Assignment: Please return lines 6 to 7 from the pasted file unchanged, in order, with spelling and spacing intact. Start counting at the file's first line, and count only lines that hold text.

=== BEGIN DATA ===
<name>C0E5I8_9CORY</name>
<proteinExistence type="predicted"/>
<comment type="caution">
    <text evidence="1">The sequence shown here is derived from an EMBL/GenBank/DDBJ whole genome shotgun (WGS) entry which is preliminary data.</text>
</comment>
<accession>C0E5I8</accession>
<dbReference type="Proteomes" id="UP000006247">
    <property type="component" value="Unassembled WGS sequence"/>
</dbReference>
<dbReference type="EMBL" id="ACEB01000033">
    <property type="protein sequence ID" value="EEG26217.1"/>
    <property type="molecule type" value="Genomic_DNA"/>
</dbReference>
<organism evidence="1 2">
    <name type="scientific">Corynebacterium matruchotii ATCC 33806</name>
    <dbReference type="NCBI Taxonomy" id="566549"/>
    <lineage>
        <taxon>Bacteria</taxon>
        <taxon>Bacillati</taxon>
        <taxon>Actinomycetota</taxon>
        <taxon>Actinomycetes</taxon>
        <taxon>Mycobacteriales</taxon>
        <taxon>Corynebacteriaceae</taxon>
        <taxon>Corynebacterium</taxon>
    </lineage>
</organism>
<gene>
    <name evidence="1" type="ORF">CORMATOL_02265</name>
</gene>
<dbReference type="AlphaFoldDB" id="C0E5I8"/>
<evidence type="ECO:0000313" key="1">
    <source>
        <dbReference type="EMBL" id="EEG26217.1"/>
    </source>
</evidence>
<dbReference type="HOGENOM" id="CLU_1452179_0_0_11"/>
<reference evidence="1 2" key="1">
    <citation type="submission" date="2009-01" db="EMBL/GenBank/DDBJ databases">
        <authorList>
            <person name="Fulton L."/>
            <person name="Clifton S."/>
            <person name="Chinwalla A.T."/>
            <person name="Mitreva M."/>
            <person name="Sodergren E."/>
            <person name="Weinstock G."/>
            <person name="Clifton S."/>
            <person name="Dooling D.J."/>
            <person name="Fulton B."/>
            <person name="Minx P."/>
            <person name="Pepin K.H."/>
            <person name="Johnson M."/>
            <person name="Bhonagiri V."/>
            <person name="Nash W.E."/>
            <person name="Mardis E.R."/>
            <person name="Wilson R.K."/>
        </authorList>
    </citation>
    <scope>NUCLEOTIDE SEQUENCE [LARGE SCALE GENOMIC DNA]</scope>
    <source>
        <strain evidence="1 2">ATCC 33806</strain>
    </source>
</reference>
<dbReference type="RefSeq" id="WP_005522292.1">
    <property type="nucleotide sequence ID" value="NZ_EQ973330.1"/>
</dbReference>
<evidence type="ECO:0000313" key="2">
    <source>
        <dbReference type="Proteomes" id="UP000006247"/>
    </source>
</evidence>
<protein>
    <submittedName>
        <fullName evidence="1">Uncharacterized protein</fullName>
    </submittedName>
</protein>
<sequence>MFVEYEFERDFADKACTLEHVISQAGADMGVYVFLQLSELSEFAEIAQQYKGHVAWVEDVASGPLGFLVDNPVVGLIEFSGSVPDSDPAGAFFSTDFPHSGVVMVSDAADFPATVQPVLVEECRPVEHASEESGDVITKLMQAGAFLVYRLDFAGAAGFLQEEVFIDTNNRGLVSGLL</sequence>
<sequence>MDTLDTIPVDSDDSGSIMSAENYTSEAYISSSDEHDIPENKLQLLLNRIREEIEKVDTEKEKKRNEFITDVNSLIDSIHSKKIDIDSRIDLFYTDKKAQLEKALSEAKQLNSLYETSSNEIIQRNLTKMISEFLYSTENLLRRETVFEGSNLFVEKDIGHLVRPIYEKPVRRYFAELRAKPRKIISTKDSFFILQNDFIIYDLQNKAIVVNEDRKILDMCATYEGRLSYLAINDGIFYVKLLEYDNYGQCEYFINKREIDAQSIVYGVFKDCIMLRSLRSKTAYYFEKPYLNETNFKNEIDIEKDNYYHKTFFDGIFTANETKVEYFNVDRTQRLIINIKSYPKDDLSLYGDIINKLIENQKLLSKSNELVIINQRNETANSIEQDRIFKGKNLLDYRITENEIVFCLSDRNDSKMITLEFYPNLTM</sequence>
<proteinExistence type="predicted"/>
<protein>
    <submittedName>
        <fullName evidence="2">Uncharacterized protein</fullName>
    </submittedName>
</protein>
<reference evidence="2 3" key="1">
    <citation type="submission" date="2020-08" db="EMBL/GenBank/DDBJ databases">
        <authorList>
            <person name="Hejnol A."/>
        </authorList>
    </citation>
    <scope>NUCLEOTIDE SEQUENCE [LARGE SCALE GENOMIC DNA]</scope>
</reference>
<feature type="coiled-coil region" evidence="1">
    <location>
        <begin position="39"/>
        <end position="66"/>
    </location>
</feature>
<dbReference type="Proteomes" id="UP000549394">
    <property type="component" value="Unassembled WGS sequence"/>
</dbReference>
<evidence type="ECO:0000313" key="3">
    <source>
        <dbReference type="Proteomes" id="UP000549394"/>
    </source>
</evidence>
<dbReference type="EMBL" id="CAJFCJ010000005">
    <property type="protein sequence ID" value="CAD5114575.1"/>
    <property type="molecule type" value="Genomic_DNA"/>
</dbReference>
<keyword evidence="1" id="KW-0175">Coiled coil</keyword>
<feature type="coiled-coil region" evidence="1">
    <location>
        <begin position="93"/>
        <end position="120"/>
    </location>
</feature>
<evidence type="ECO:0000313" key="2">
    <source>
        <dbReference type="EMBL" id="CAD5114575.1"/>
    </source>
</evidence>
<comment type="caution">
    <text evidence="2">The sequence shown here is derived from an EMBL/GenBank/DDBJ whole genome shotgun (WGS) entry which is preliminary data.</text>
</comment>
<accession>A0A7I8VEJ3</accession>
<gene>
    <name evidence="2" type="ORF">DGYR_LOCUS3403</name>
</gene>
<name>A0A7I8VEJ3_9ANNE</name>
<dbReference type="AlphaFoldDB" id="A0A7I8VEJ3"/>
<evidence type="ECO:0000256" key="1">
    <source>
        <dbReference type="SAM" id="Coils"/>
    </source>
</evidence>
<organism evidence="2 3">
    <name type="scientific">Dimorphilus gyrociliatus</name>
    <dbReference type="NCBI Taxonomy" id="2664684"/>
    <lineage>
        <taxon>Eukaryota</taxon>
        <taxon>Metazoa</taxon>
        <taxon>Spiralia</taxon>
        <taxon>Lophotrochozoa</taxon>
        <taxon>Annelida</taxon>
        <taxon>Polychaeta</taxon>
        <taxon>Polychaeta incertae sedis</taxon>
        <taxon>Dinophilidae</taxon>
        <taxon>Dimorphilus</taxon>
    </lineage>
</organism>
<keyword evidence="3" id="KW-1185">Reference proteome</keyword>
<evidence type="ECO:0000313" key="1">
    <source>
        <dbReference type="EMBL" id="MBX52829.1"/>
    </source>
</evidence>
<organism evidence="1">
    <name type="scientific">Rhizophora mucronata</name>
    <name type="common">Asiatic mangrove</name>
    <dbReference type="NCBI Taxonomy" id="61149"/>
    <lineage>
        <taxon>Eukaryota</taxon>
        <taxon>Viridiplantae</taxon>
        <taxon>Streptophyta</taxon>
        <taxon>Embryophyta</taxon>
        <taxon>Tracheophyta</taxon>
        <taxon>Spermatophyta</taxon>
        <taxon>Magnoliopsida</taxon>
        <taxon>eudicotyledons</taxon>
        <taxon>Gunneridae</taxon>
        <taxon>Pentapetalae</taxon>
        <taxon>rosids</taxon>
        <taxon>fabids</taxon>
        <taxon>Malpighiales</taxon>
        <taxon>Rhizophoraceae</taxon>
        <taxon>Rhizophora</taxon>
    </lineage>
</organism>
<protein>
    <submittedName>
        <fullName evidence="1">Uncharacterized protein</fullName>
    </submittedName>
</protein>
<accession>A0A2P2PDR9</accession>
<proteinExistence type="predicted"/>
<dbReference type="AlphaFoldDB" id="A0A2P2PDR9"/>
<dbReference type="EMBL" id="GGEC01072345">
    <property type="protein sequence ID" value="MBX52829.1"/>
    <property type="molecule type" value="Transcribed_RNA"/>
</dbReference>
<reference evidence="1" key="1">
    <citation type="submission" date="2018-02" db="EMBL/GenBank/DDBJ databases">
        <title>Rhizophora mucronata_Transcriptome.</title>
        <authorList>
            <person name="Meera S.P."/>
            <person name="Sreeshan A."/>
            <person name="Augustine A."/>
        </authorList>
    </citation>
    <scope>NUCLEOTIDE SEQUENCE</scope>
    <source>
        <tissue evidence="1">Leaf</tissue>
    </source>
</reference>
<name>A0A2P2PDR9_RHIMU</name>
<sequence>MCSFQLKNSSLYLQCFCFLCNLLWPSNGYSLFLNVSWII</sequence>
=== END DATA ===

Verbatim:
<accession>C0E5I8</accession>
<dbReference type="Proteomes" id="UP000006247">